As educators, we love—and are always humbled by—those moments when we get to say, “I don’t know.” For some of these questions, you may already know the answers. For others, you may never have thought to ask the question. For all, questions, comments, concerns, and critiques are encouraged. Welcome to the Kids Korner.
Explore This IssueACEP Now: Vol 34 – No 01– January 2015
While it may have been warm outside a few weeks ago, the cold days to have returned, which means the bronchiolitics and croupers are on their way, too.
Question: Under what age (in months) is there a significant association with central apnea in respiratory syncytial virus (RSV)-positive bronchiolitis?
The association between RSV-positive bronchiolitis and central apnea was recognized as early as the late 1960s.1,2 In an early multicenter retrospective study of 274 infants younger than 6 months with RSV-positive bronchiolitis, the overall incidence of apnea was found to be 20.4 percent (95% CI, 16.1–25.6%).1 While this study provided no p-values, the data suggested that the highest-risk group for apnea was infants under three months of age. Additionally, the authors recognized that premature infants were more likely to develop apnea. Since then, there have been other studies that have found similar results, with an association between RSV-positive bronchiolitis and central apnea, but the overall incidence varies widely. The incidence ranges from 1.2 percent to 23.8 percent, with more recent studies in the 5 percent to 10 percent range.3,4 So why do we care? Ultimately, the reason we care about this topic is because studies recurrently recognize that apnea can be the first sign of RSV-positive bronchiolitis.
A retrospective study by Kneyber et al looked at 185 infants under 12 months of age who were admitted with RSV-positive bronchiolitis over a four-year period.5 They found that age was a statistically significant independent risk factor for RSV-associated apnea and that infants younger than 2 months were the highest-risk group.5 Along with age, a number of studies have identified prematurity (commonly defined as <37 weeks gestation) as a significant risk factor as well.2,3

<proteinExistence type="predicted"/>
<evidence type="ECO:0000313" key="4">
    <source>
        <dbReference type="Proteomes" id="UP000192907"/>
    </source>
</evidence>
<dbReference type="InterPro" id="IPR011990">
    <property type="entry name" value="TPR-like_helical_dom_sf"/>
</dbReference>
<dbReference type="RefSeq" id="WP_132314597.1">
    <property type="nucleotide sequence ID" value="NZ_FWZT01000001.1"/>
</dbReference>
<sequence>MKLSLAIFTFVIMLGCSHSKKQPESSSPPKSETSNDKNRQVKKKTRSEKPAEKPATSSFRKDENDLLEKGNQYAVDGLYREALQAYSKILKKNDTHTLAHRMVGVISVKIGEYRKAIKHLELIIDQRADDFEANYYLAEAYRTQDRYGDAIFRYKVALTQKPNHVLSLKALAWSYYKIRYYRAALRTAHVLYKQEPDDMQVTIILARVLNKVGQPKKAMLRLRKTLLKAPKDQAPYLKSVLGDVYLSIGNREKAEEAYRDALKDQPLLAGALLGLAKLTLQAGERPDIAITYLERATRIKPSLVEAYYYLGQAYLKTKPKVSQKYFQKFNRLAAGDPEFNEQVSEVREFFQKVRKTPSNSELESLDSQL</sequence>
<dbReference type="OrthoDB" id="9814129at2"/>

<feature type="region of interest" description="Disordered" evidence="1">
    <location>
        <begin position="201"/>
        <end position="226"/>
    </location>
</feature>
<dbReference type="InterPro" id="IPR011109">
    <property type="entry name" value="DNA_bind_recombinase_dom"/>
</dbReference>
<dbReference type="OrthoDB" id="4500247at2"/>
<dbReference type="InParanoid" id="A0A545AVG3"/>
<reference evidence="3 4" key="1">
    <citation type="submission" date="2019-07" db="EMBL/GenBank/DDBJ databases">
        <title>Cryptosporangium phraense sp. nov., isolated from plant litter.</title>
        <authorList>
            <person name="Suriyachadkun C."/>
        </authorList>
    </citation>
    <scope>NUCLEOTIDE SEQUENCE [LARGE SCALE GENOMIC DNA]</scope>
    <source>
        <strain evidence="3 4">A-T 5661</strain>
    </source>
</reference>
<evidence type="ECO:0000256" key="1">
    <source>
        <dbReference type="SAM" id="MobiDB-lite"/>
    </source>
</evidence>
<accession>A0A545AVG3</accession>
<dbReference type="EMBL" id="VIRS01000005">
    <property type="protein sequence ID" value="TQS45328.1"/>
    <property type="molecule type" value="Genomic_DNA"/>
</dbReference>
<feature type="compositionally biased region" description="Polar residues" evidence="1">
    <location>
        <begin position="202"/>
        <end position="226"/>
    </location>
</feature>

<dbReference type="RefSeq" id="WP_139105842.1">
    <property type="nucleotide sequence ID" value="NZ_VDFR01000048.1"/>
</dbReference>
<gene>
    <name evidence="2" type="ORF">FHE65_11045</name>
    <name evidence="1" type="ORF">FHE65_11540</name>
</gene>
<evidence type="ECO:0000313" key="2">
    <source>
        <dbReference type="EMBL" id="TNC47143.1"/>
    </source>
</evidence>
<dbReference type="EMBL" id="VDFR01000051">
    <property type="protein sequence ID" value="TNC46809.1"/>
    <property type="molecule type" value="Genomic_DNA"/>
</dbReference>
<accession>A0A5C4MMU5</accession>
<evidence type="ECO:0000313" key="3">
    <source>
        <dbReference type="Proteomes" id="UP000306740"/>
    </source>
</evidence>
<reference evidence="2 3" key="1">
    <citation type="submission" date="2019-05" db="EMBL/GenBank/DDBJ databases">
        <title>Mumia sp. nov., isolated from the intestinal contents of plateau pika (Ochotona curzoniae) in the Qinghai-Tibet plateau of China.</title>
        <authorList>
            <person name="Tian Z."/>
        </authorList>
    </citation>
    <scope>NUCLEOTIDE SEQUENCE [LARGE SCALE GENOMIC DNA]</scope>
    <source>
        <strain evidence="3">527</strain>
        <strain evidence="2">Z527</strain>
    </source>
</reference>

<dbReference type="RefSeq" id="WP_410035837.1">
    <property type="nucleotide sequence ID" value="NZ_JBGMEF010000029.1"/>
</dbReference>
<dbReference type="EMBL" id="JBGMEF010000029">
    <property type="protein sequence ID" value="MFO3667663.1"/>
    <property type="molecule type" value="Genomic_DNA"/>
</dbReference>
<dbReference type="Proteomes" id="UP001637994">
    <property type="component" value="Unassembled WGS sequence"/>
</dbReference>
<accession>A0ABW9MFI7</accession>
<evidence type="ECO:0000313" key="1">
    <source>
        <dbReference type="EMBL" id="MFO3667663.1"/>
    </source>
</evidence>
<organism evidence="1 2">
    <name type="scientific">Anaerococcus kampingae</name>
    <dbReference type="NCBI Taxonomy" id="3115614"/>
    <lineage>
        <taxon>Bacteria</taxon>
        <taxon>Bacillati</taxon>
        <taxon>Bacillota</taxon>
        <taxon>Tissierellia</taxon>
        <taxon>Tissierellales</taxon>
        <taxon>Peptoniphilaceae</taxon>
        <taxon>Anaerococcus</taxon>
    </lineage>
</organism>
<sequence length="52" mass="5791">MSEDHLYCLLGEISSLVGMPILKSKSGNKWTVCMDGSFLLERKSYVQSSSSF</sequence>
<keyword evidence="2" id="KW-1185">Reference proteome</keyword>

A retrospective study by Kneyber et al looked at 185 infants under 12 months of age who were admitted with RSV-positive bronchiolitis over a four-year period.5 They found that age was a statistically significant independent risk factor for RSV-associated apnea and that infants younger than 2 months were the highest-risk group.5
Recent studies continue to demonstrate an association between bronchiolitis and central apnea or need for a significant medical intervention in children younger than 2 months of age. A 2014 study by Pruikkonen et al retrospectively reviewed the cases of 353 children younger than 6 months of age with bronchiolitis and found that 19 percent of hospitalized infants with bronchiolitis required a major medical intervention—defined as supplemental oxygen, intravenous fluids or antibiotics, or admission to the ICU.4 While not all of these interventions were secondary to apnea, all apneic events occurred in children younger than 2 months. Ninety-two percent of patients requiring medical interventions were RSV-positive, and the largest majority of these interventions were necessary within the first five days of symptom onset.